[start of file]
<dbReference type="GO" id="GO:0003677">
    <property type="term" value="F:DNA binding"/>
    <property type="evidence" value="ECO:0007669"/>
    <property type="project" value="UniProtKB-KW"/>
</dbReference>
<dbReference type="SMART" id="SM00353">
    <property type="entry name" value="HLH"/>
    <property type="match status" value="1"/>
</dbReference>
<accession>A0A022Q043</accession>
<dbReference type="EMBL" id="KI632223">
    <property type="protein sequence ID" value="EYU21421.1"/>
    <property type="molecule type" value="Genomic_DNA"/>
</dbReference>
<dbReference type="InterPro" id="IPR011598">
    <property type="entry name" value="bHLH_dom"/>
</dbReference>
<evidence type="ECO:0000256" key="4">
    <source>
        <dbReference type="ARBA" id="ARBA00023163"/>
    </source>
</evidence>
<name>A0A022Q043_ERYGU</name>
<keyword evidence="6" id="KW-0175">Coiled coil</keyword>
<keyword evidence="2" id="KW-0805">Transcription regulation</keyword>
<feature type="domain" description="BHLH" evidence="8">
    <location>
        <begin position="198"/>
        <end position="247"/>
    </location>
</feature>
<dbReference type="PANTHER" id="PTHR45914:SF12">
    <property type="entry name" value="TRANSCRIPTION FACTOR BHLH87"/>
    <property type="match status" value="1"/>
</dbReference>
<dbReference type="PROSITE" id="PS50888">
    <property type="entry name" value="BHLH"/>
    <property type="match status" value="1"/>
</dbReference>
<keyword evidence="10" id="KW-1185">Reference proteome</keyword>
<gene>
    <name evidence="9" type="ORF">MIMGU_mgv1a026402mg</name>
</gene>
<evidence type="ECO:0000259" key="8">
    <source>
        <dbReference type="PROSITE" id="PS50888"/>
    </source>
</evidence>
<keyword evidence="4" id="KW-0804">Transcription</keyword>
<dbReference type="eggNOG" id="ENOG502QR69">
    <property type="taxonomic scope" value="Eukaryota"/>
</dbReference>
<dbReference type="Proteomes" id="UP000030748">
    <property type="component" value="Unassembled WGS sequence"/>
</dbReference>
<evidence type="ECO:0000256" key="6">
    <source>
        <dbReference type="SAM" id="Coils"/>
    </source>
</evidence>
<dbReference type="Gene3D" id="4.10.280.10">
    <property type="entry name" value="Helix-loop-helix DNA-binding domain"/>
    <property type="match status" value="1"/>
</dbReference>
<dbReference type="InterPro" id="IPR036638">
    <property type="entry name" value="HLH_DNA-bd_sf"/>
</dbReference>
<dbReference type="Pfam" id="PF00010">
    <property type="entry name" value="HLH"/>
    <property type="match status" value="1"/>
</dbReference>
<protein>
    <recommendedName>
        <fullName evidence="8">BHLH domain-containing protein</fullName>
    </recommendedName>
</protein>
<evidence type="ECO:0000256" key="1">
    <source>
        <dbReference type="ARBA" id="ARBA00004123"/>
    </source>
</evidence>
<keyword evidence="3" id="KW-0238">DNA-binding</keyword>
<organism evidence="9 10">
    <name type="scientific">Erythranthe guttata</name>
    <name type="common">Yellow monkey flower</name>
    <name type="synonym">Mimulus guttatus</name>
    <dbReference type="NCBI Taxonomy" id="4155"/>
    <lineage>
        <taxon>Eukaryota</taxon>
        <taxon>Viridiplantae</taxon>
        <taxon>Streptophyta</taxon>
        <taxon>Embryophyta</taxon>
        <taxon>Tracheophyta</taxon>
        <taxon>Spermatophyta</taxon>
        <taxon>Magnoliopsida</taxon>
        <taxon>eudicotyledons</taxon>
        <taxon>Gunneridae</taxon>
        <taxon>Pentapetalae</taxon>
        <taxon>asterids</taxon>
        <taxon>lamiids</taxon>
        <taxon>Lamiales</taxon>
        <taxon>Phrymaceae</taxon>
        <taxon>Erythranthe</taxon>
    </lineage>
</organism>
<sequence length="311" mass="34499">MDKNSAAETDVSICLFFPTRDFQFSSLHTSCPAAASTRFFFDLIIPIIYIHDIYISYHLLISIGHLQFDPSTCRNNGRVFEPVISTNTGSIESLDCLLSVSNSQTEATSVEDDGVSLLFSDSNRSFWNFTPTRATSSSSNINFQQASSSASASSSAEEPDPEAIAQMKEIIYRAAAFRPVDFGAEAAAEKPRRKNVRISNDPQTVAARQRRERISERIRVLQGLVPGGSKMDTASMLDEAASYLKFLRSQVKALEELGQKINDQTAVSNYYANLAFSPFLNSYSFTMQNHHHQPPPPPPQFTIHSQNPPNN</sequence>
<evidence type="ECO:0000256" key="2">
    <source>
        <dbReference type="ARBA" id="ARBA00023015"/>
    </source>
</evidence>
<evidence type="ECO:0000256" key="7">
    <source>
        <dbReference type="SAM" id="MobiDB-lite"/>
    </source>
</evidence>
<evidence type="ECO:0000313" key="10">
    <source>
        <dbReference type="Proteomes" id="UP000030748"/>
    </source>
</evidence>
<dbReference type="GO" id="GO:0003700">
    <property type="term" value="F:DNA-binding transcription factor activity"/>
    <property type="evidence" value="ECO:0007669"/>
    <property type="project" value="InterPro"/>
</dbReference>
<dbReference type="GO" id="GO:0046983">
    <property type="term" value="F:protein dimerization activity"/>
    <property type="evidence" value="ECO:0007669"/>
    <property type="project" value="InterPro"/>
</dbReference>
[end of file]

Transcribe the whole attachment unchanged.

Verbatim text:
<dbReference type="GO" id="GO:0003677">
    <property type="term" value="F:DNA binding"/>
    <property type="evidence" value="ECO:0007669"/>
    <property type="project" value="UniProtKB-KW"/>
</dbReference>
<dbReference type="SMART" id="SM00353">
    <property type="entry name" value="HLH"/>
    <property type="match status" value="1"/>
</dbReference>
<accession>A0A022Q043</accession>
<dbReference type="EMBL" id="KI632223">
    <property type="protein sequence ID" value="EYU21421.1"/>
    <property type="molecule type" value="Genomic_DNA"/>
</dbReference>
<dbReference type="InterPro" id="IPR011598">
    <property type="entry name" value="bHLH_dom"/>
</dbReference>
<evidence type="ECO:0000256" key="4">
    <source>
        <dbReference type="ARBA" id="ARBA00023163"/>
    </source>
</evidence>
<name>A0A022Q043_ERYGU</name>
<keyword evidence="6" id="KW-0175">Coiled coil</keyword>
<keyword evidence="2" id="KW-0805">Transcription regulation</keyword>
<feature type="domain" description="BHLH" evidence="8">
    <location>
        <begin position="198"/>
        <end position="247"/>
    </location>
</feature>
<dbReference type="PANTHER" id="PTHR45914:SF12">
    <property type="entry name" value="TRANSCRIPTION FACTOR BHLH87"/>
    <property type="match status" value="1"/>
</dbReference>
<dbReference type="PROSITE" id="PS50888">
    <property type="entry name" value="BHLH"/>
    <property type="match status" value="1"/>
</dbReference>
<keyword evidence="10" id="KW-1185">Reference proteome</keyword>
<gene>
    <name evidence="9" type="ORF">MIMGU_mgv1a026402mg</name>
</gene>
<evidence type="ECO:0000259" key="8">
    <source>
        <dbReference type="PROSITE" id="PS50888"/>
    </source>
</evidence>
<keyword evidence="4" id="KW-0804">Transcription</keyword>
<dbReference type="eggNOG" id="ENOG502QR69">
    <property type="taxonomic scope" value="Eukaryota"/>
</dbReference>
<dbReference type="Proteomes" id="UP000030748">
    <property type="component" value="Unassembled WGS sequence"/>
</dbReference>
<evidence type="ECO:0000256" key="6">
    <source>
        <dbReference type="SAM" id="Coils"/>
    </source>
</evidence>
<dbReference type="Gene3D" id="4.10.280.10">
    <property type="entry name" value="Helix-loop-helix DNA-binding domain"/>
    <property type="match status" value="1"/>
</dbReference>
<dbReference type="InterPro" id="IPR036638">
    <property type="entry name" value="HLH_DNA-bd_sf"/>
</dbReference>
<dbReference type="Pfam" id="PF00010">
    <property type="entry name" value="HLH"/>
    <property type="match status" value="1"/>
</dbReference>
<protein>
    <recommendedName>
        <fullName evidence="8">BHLH domain-containing protein</fullName>
    </recommendedName>
</protein>
<evidence type="ECO:0000256" key="1">
    <source>
        <dbReference type="ARBA" id="ARBA00004123"/>
    </source>
</evidence>
<keyword evidence="3" id="KW-0238">DNA-binding</keyword>
<organism evidence="9 10">
    <name type="scientific">Erythranthe guttata</name>
    <name type="common">Yellow monkey flower</name>
    <name type="synonym">Mimulus guttatus</name>
    <dbReference type="NCBI Taxonomy" id="4155"/>
    <lineage>
        <taxon>Eukaryota</taxon>
        <taxon>Viridiplantae</taxon>
        <taxon>Streptophyta</taxon>
        <taxon>Embryophyta</taxon>
        <taxon>Tracheophyta</taxon>
        <taxon>Spermatophyta</taxon>
        <taxon>Magnoliopsida</taxon>
        <taxon>eudicotyledons</taxon>
        <taxon>Gunneridae</taxon>
        <taxon>Pentapetalae</taxon>
        <taxon>asterids</taxon>
        <taxon>lamiids</taxon>
        <taxon>Lamiales</taxon>
        <taxon>Phrymaceae</taxon>
        <taxon>Erythranthe</taxon>
    </lineage>
</organism>
<sequence length="311" mass="34499">MDKNSAAETDVSICLFFPTRDFQFSSLHTSCPAAASTRFFFDLIIPIIYIHDIYISYHLLISIGHLQFDPSTCRNNGRVFEPVISTNTGSIESLDCLLSVSNSQTEATSVEDDGVSLLFSDSNRSFWNFTPTRATSSSSNINFQQASSSASASSSAEEPDPEAIAQMKEIIYRAAAFRPVDFGAEAAAEKPRRKNVRISNDPQTVAARQRRERISERIRVLQGLVPGGSKMDTASMLDEAASYLKFLRSQVKALEELGQKINDQTAVSNYYANLAFSPFLNSYSFTMQNHHHQPPPPPPQFTIHSQNPPNN</sequence>
<evidence type="ECO:0000256" key="2">
    <source>
        <dbReference type="ARBA" id="ARBA00023015"/>
    </source>
</evidence>
<evidence type="ECO:0000256" key="7">
    <source>
        <dbReference type="SAM" id="MobiDB-lite"/>
    </source>
</evidence>
<evidence type="ECO:0000313" key="10">
    <source>
        <dbReference type="Proteomes" id="UP000030748"/>
    </source>
</evidence>
<dbReference type="GO" id="GO:0003700">
    <property type="term" value="F:DNA-binding transcription factor activity"/>
    <property type="evidence" value="ECO:0007669"/>
    <property type="project" value="InterPro"/>
</dbReference>
<dbReference type="GO" id="GO:0046983">
    <property type="term" value="F:protein dimerization activity"/>
    <property type="evidence" value="ECO:0007669"/>
    <property type="project" value="InterPro"/>
</dbReference>